Agree to Disagree

We can disagree with others, but we can always see the 'other' point of view. In my recent articles on websites and newspapers I have tried to say minority rights must be protected by the majority. I did not have one response in websites saying that they agreed, instead I had most responses denigrating my views, denying the past and saying that tolerance should come from them, the minorities.
[Ref: Tolerance or Intolerance]
I agree, I also understand that the majority community is pushed towards aggrieved ends, due to fundamentalism of others and, reactionary forces started growing from the 1980s. We know politicians have contributed to this by encouraging vote banks, but why blame the common person for this?

It is also understandable, that during cricket matches some forces supported Pakistan, and the people felt cheated. Then there was the Godhra riots, Mumbai and of course the horrific 26/11. There are enough reasons for the people of India to feel bitter, let down and cheated and that is why intransigence and recalcitrance are growing.

I would not call it hatred. I don't believe for once that the common Indian hates his neighbour who professes a different religion. One has to read the letters written by Subhas Chandra Bose to Gandhiji to see respect, love and affection among two persons, even when they radically differed in their ideological view points. The same is true regarding Gandhiji and Tagore.When Richard Attenborough first told Nehru, that he was contemplating making a movie on Gandhiji, Nehru said: 'don't deify him show him warts and all'.

It takes a lot of moral intrepidity to say this about a person you love, look up to, admire and love. Nehru's section on Gandhiji in his book 'The Discovery Of India' is one of the purple patches and poetic flights of, this memorable book. Louis Fischer in his biography on Gandhiji describes Gandhi and Tagore as complementing each other, and not as people who were in conflict with one another. One has to read the chapter to see Fischer's unabashed admiration for these two Father Figures of the first half of the twentieth century, who Fischer describes as the two most 'outstanding' Indians. I am referring to the second biography of Gandhiji written by Fischer, not the first, on which Attenborough based his film.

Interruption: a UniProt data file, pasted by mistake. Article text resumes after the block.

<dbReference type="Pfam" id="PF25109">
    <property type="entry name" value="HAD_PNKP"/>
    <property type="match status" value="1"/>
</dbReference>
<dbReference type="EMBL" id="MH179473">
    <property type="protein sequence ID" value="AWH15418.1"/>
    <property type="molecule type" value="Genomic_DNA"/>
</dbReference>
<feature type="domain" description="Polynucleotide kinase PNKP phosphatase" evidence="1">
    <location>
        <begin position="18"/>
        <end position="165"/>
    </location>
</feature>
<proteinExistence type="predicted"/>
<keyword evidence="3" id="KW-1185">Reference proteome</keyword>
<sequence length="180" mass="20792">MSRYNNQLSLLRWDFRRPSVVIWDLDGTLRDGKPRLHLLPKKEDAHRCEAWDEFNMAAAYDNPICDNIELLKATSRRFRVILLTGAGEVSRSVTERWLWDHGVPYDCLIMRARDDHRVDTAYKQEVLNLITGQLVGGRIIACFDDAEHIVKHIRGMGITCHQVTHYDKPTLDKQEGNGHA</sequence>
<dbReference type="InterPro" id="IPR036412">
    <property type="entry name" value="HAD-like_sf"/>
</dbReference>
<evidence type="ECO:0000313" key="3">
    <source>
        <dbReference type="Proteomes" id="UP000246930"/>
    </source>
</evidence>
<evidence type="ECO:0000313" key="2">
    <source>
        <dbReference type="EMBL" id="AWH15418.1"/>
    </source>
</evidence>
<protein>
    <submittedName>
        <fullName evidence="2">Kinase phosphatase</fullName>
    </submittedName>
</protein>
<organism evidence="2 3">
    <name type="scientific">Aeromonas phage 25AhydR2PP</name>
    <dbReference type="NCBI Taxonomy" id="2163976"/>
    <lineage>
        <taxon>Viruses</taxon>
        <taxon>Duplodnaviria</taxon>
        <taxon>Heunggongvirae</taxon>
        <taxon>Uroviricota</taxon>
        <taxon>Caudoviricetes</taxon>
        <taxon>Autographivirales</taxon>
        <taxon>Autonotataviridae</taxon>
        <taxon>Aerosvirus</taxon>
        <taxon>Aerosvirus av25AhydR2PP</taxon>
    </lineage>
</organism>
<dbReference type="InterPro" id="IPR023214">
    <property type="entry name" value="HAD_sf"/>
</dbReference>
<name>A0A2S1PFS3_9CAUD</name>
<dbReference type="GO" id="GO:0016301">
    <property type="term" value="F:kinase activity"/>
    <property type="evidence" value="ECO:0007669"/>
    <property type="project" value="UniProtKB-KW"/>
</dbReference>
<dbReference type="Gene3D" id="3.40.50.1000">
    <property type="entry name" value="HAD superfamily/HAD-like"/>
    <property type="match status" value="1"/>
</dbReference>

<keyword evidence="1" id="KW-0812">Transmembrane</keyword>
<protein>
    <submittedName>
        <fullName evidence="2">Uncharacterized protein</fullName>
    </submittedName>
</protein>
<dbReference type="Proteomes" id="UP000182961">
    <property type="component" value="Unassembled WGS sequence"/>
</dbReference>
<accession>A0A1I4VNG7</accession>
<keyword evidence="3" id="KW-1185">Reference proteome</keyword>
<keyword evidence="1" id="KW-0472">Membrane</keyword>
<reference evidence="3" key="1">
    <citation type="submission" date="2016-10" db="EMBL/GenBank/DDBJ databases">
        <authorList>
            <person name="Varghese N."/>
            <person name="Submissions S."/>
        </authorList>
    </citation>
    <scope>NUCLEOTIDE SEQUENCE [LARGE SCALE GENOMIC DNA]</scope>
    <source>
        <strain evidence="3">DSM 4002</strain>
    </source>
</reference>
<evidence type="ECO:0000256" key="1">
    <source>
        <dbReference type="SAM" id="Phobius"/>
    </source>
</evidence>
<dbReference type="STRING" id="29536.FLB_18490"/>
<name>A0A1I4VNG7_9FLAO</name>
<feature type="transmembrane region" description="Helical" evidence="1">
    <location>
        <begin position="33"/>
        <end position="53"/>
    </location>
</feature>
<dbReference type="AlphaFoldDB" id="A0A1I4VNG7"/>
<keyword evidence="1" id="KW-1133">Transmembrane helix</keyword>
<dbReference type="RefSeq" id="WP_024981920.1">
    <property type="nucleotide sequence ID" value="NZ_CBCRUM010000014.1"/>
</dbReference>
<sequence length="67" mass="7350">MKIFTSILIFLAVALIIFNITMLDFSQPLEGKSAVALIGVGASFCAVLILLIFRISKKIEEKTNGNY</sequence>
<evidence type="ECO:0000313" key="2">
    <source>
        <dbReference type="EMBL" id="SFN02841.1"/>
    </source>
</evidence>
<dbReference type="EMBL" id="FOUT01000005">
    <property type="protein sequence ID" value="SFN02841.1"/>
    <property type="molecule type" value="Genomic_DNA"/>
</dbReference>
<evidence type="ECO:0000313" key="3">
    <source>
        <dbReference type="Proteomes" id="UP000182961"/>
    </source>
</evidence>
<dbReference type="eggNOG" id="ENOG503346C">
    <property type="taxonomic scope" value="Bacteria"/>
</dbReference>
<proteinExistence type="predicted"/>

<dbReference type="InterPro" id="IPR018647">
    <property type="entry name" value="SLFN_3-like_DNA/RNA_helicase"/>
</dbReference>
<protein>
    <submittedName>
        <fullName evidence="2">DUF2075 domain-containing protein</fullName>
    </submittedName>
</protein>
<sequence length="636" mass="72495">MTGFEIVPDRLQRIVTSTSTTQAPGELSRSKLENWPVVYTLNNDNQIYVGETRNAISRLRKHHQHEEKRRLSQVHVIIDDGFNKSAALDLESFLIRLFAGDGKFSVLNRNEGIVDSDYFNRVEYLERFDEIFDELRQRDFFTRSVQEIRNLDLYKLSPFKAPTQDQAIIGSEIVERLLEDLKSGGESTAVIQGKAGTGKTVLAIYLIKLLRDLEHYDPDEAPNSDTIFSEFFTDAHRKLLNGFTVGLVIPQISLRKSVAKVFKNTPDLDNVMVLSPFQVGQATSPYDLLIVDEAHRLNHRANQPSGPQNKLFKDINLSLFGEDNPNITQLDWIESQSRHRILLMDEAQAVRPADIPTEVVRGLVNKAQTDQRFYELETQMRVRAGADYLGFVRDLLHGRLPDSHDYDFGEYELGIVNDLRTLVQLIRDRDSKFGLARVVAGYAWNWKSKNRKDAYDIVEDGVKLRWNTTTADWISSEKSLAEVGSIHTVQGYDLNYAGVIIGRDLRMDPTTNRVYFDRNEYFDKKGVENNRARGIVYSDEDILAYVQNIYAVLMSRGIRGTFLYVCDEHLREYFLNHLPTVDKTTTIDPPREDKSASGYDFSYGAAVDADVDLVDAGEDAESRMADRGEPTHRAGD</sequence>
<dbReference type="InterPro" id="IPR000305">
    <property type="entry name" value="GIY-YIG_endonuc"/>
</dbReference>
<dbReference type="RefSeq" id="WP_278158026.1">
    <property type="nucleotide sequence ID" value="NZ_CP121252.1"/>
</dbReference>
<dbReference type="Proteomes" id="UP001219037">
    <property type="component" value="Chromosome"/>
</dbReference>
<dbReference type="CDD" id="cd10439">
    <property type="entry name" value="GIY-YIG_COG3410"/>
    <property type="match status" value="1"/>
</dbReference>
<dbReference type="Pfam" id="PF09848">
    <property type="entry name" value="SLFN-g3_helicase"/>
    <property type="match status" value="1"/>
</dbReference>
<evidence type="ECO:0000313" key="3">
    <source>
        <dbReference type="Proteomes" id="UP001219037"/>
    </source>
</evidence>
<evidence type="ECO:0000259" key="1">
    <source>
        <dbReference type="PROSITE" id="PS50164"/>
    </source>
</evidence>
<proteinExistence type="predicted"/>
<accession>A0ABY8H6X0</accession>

Now I come to a personal situation. I have lived in Shillong all my life - fifty five years. I have seen ethnic violence here, militancy in my state and in neighbouring states. I grew up in a peaceful ambience, Shillong was then the capital of undivided Assam. Only in 1972 Meghalaya was formed. The state formation was peaceful, and not achieved by any form of violence. But however in 1979 ethnic violence broke out and ethnic classes continued till the early 90s, followed by a phase of extremists demanding a separate country. In the meantime Mizoram, Assam, Manipur and Tripura continued to fester.

Shillong was the hub of students and people from the entire North East India. Any rumblings or reverberations were always felt there. A lot of the ire was directed towards the Bengali community and I happened to be of Bengali parentage. My father came to Shillong in 1942 and my father's family has been settled in Guwahati for over a hundred years. My ancestral homes are Shillong and Guwahati, not Calcutta. However since 1979 an insecurity overtook me, perhaps in a way it still continues. In the midst of all this I completed my post graduation and my doctoral degree, all in Shillong. But then I started to introspect.

Something had gone wrong and awry, but what was it? I realized that the Bengali community and the 'outsiders' who lived in Shillong, never tried to mix with the local people, and lived in ghettos. They also had a supercilious attitude towards them, and looked down upon them. The same thing the Bengalis did in Assam. Believe me, since then it has been a conscious effort on my part towards understanding, assimilation and reconciliation.

This conscious effort continues to sustain me - I cannot live without my wonderful friends in North East India. On top of it my uncle who lived in Shillong and Guwahati was an internationally known anthropologist, B.S. Guha. He devoted his time do do research on the communities of North East India. I felt lonely, hurt and a little bitter, especially when a friend of mine in the height of the Assam Movement, asked me volte face, when did I come to India!

But as I said I did some self examination and strove consciously to understand the situation with dispassion and compassion...

We can agree to disagree, but the reverse will only cause conflicts.


More by :  Ananya S Guha

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